The Forklands War
“Never has there been a greater loss of human life.”
“My ten children died in this...”
The Build Up
At the time of 1983, Glasgow was a very tense area. Everyone hated each other, as is still common in Scotland today. This could be traced back to that year’s annual agriculture and horticulture fair. The 1st place for largest pumpkin was a bitter stand-off between two of the past winners, each having this coveted title in their name many times over. They were named Dennis McGrah and Jack McKeel. However rumours spread that McKeel had used steroids to promote growth in pumpkins. Although McKeel protested he had hired a personal trainer for the pumpkins, this was not able to be proven and he was disqualified, having a large ‘D’ branded on his forehead for further shame. McKeel later found out that McGrah had circulated the original rumours. This began a bitter and hate fuelled rivalry, not least as McKeel was now called ‘Dick head McKeel’ by the various local rent boys.
McKeel hired a group of ex-Jehovah’s witnesses to attack McGrah in the street and sexually assault him. McKeel also had McGrah’s pumpkins assassinated. When they came through McGrah’s letterbox, soggy lump by soggy lump, McGrah went slowly insane.
The Great Knife Theft
At roughly the same time, a degenerate local went on a spree of theft stealing all the knives. This confused residents and many people awoke in the morning to, ‘WTF? Where are all my knives!?!’. After being tracked using the trail of breadcrumbs that had foolishly been left behind to gather attention, the man who refused to state his name was found in a large clearing. He was found to have constructed one giant knife attached to rocket engines. He claimed he was going to cut the sun in half and took off. No word of his success has yet been received. A government space shuttle was later found to have exploded at base after it was found that nine of the ten rocket engines had been replaced with cardboard filled with gasoline. Although no official links have been made experts believe the ‘giant knife’ incident may be related.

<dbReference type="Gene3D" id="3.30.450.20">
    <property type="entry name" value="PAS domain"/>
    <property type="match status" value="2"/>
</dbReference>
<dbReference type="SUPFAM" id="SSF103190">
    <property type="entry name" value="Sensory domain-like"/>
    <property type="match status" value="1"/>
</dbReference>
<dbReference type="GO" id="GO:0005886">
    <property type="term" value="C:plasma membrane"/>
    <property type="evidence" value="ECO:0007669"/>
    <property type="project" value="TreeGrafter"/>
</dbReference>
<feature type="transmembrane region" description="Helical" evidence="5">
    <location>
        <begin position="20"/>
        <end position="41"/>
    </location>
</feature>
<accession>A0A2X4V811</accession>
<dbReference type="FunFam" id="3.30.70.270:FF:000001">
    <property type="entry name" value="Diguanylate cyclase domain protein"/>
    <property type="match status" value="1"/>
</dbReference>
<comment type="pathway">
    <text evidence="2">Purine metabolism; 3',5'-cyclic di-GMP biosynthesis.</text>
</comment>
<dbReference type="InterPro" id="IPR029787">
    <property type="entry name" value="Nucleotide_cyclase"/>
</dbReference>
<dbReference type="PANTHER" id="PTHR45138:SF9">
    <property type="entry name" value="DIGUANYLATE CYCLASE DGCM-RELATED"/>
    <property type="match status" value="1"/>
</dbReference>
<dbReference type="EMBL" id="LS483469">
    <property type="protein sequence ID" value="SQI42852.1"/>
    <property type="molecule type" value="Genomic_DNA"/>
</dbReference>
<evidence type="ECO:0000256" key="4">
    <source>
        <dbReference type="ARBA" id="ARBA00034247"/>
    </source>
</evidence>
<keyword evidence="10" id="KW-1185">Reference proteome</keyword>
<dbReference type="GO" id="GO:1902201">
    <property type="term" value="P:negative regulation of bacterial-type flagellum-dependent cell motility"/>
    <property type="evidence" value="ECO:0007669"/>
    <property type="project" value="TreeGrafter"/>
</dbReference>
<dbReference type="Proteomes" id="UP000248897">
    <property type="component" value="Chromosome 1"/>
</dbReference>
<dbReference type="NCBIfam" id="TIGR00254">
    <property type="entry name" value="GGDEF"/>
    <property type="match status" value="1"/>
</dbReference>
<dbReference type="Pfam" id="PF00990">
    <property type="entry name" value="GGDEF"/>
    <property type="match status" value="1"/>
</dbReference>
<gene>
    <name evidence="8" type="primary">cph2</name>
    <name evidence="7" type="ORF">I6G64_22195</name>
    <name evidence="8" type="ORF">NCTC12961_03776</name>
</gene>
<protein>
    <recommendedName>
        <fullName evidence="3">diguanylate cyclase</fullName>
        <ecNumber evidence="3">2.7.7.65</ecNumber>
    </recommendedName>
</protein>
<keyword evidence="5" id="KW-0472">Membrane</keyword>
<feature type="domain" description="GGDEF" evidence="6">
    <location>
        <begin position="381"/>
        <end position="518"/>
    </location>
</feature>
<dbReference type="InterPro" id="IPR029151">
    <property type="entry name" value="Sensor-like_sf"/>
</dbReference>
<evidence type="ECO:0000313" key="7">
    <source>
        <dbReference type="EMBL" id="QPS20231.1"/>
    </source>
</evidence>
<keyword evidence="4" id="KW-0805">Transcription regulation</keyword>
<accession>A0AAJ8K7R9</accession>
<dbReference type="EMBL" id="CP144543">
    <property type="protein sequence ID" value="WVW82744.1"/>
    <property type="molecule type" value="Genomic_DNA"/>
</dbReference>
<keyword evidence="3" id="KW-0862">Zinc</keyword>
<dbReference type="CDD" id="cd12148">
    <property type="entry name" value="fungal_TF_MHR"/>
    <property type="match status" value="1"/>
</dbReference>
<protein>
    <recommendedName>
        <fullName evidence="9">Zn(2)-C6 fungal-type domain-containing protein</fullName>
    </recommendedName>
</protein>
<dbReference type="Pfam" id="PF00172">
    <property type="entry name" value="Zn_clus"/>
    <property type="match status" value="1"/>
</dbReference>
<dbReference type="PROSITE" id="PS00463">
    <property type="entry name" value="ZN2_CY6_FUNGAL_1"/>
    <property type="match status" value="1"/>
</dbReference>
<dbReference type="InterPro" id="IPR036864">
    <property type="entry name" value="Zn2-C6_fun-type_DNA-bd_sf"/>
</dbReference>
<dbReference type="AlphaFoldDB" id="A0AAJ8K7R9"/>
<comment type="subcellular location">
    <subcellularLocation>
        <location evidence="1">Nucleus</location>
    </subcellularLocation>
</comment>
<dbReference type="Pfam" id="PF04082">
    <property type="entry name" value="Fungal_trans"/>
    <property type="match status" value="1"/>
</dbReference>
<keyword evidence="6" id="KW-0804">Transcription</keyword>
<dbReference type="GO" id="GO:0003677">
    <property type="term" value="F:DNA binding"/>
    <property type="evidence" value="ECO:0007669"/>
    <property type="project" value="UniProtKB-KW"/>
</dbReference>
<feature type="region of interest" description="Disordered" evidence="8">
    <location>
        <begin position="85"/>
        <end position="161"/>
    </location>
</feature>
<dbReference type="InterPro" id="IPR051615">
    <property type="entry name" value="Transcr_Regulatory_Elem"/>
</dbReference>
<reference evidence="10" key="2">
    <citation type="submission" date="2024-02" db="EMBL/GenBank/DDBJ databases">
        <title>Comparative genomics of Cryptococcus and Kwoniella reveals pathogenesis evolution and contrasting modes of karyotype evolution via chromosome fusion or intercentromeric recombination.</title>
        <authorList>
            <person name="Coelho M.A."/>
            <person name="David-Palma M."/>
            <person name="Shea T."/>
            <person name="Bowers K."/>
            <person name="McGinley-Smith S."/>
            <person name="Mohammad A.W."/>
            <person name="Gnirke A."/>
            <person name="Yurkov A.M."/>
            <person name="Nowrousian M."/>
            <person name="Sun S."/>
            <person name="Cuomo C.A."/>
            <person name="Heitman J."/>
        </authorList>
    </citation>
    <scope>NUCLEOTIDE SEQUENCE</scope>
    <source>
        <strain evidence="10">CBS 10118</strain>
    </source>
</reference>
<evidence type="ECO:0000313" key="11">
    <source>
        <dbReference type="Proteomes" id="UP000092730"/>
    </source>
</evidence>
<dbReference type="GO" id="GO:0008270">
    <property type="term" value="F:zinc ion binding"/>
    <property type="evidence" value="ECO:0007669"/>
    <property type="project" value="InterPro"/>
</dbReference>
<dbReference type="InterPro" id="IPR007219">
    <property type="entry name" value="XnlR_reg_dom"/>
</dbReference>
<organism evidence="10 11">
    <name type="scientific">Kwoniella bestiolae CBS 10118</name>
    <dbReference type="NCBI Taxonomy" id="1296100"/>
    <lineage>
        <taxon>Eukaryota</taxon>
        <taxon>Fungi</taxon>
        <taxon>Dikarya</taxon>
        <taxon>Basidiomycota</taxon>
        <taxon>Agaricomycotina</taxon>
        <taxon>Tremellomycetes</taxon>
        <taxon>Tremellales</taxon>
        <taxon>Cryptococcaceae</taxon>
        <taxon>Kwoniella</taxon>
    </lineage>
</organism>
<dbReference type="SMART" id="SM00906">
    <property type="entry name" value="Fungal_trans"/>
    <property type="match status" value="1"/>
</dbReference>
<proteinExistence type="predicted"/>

The Start of War
Dennis ‘the Raped’ McGrah gathered a group of supporters after losing all mental stability from the harrowing rape scene and not being able to efficiently slice bread. He marched them into the very centre of Glasgow, a giant multi-purpose fork shop, and called McKeel out to fight. McKeel accepted and brought with him an army of followers armed to the teeth with stainless steel forks. McGrah gathered the forks from the shop and armed his soldiers. At 12 midday, 8th August, 1983, the assault began. With well over 10 million soldiers under each respective vegetable tyrant, the fight was screened live to the rest of the world. The following war lasted for five days of extreme blood soaked mayhem. On a mountain of fork impaled bodies on the final day, McGrah and McKeel faced each other. In the final battle McGrah lost an eye but eventually used his fork to decapitate McKeel. The battle had been won and McGrah was promoted the pumpkin king.
McGrah received a knighthood for single-handedly wiping out the majority of the Scottish population, which was at the time, and still is, in everybody’s best interest. The knife stealing crazy man was also knighted for ending knife crime. This was immediately taken back when the fork death toll was officially investigated. Jack McKeels body was not eaten by witches, according to urban belief, but instead used as McGrah’s pumpkin fertiliser for the year. The dead were made into life size collectable puppets. These were used for the amusement of upper class dignitaries who would re-enact the battle for fun. The survivors were rounded up and executed as they were Scottish. They were also made into puppets.
Captured soldiers of McKeels’s side were said to have had forks inserted anally for hours and slowly twisted. This was a shallow reminder of the distant street rape forced upon McGrah, who was said to have pleasured himself to the sounds of his victims screams. Although none of these incidents were documented it was said to have been a common practice.
Remembrance in Glasgow is held on the day the war ended. As is tradition, trained ‘forkmen’ throw forks into the sky, in honour of all the dead soldiers. Over the years this event has declined in numbers after Oscar Wilde likened it to a sport that might be seen in the Special Olympics. Many families in the area today do not own a fork, which has become the symbol of impalement.